A number of measurements are significant for determining your contact lens prescription, including:
Generally, your eye doctor will use a keratometer to measure the curve of your cornea, which is the front surface of the eyes – where contacts rest. These numbers help to determine the lens diameter and base curve that appear on your contact lenses prescription.
Corneal topography is an advanced technology that maps the shape of your cornea. This test is extremely helpful for ensuring a precise measurement of your corneal curvature, especially when you have an irregular shape. There are numerous specialty contact lenses that can be fit on an irregular cornea. For example, people with astigmatism may do best with specialized toric lenses or if you have keratoconus, your eye doctor may prescribe scleral lenses.
Pupil and Iris Size
Either a slit lamp or a hand-held ruler can be used to take these measurements. The size of your iris and pupil play a role in figuring out the best contact lens design for you. This information is particularly important if you are interested in hard gas permeable contact lenses (GP).
Assessing Tear Film
Contact lenses are more comfortable to wear when you have enough lubricating tears to keep both your cornea and your lenses moist. Your eye doctor may evaluate your tear film by placing a thin strip of filter paper under your lower lid. Another procedure that may be done involves placing liquid dye on your eye and assessing your tear film with the aid of a slit lamp. If you have dry eyes, you will require specific types and materials of contact lenses.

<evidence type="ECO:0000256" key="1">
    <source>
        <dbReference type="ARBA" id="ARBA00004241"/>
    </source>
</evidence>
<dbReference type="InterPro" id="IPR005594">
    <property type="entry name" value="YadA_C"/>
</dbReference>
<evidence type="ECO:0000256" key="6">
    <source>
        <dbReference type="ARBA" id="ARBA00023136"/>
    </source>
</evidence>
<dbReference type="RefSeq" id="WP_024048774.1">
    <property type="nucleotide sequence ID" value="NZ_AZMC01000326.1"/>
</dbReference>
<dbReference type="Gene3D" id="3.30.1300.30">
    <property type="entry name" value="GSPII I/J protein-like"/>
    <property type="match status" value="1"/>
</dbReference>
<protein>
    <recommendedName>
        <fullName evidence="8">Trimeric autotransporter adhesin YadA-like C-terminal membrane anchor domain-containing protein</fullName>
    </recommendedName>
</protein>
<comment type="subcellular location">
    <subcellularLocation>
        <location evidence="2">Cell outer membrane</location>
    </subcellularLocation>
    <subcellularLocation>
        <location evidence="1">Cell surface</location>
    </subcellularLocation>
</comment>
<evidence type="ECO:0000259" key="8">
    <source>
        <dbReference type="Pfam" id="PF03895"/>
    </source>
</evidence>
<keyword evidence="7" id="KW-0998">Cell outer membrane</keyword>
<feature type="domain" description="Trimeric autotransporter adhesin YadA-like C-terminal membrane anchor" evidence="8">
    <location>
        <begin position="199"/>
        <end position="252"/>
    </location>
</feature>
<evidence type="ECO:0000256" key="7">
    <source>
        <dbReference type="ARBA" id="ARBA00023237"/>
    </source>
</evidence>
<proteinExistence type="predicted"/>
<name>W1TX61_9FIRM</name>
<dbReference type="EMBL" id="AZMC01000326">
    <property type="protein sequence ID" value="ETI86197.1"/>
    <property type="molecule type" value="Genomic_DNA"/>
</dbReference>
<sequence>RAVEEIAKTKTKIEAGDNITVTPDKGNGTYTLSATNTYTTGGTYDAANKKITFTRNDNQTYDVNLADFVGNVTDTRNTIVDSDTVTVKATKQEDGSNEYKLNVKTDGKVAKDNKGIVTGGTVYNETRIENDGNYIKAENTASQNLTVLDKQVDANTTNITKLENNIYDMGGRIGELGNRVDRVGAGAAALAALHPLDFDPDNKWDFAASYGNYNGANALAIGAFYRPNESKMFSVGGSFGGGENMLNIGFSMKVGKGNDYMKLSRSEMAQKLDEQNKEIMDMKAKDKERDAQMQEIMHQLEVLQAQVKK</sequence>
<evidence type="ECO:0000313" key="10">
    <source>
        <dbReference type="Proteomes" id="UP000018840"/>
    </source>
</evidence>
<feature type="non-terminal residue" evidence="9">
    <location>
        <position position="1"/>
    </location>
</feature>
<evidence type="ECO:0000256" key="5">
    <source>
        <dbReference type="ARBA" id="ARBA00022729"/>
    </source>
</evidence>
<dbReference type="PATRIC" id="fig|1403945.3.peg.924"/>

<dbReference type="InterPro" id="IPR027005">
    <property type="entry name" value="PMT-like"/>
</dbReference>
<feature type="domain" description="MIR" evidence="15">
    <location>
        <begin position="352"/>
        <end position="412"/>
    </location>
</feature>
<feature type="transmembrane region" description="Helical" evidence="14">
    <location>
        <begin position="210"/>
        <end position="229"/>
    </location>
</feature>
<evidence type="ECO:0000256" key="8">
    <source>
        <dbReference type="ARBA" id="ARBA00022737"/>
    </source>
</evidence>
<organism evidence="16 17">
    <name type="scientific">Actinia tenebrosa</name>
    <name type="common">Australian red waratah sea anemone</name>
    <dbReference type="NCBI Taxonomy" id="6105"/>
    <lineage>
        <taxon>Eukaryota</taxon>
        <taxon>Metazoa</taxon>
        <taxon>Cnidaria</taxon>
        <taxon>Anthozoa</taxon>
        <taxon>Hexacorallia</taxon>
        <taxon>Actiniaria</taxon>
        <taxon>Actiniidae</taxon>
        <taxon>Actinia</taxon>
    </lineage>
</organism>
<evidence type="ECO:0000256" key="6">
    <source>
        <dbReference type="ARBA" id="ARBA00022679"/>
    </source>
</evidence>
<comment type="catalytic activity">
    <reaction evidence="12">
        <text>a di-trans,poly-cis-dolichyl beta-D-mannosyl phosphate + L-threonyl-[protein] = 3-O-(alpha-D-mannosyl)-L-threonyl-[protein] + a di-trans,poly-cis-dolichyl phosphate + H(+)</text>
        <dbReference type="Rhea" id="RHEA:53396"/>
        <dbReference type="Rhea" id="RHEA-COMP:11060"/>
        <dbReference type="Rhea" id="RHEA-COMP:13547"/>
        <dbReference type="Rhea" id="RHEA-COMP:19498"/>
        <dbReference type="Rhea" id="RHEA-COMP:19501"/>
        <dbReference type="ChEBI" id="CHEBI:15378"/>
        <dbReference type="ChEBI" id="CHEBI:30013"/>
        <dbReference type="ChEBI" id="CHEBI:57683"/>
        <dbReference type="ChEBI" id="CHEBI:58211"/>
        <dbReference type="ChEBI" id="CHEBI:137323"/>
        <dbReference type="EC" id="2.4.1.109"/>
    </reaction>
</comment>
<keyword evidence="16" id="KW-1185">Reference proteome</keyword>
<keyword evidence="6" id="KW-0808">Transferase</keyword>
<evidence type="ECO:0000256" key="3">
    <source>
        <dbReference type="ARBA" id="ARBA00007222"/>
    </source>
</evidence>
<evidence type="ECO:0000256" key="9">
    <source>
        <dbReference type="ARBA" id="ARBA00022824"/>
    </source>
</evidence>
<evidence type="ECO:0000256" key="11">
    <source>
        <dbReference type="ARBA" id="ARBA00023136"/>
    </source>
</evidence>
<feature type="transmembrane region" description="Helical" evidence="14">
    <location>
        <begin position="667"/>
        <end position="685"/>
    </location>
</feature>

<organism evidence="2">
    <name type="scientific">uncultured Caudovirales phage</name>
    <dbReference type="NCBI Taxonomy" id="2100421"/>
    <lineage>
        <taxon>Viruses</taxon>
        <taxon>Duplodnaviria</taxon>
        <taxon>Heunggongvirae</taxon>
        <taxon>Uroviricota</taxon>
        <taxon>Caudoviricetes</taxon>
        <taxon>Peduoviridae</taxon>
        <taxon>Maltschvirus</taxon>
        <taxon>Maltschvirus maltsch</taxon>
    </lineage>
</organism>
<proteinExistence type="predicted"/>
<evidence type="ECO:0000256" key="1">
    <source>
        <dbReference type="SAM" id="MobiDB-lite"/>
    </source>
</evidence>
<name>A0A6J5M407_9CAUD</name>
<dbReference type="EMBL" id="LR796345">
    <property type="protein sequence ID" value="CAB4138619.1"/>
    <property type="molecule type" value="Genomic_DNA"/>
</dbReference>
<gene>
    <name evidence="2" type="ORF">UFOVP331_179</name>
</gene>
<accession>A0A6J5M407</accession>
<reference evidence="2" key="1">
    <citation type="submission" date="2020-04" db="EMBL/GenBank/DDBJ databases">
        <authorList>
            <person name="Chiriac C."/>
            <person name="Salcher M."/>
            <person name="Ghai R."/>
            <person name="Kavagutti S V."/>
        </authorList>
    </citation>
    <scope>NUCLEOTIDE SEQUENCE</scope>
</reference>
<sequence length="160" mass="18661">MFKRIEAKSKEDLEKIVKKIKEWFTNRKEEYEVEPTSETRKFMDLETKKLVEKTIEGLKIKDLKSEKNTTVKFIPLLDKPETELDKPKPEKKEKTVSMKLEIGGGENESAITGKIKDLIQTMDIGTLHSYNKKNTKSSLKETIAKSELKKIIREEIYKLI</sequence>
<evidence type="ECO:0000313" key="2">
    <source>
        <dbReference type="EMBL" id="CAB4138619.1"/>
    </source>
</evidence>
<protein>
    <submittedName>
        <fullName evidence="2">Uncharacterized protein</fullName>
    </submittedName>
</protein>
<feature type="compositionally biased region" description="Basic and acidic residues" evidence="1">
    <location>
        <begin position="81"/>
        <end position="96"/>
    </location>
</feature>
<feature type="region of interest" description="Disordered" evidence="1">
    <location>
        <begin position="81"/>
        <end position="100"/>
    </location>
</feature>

Step 4: Time to Try a Pair of Contact Lenses
After your contact lens fitting, the best way to assess a perfect fit is with a pair of trial lenses. Once these contacts are on your eyes, your optometrist will check with a slit lamp to see that your lenses move properly when you blink and look in all directions. At this point, patient feedback is very important; tell your doctor if the lenses are comfortable or if they hurt.
Once a trial pair is found to be suitable, you will be issued a contact lens prescription. Your eye care provider will also instruct you on proper insertion, cleansing, wearing schedule and basic care of your contacts.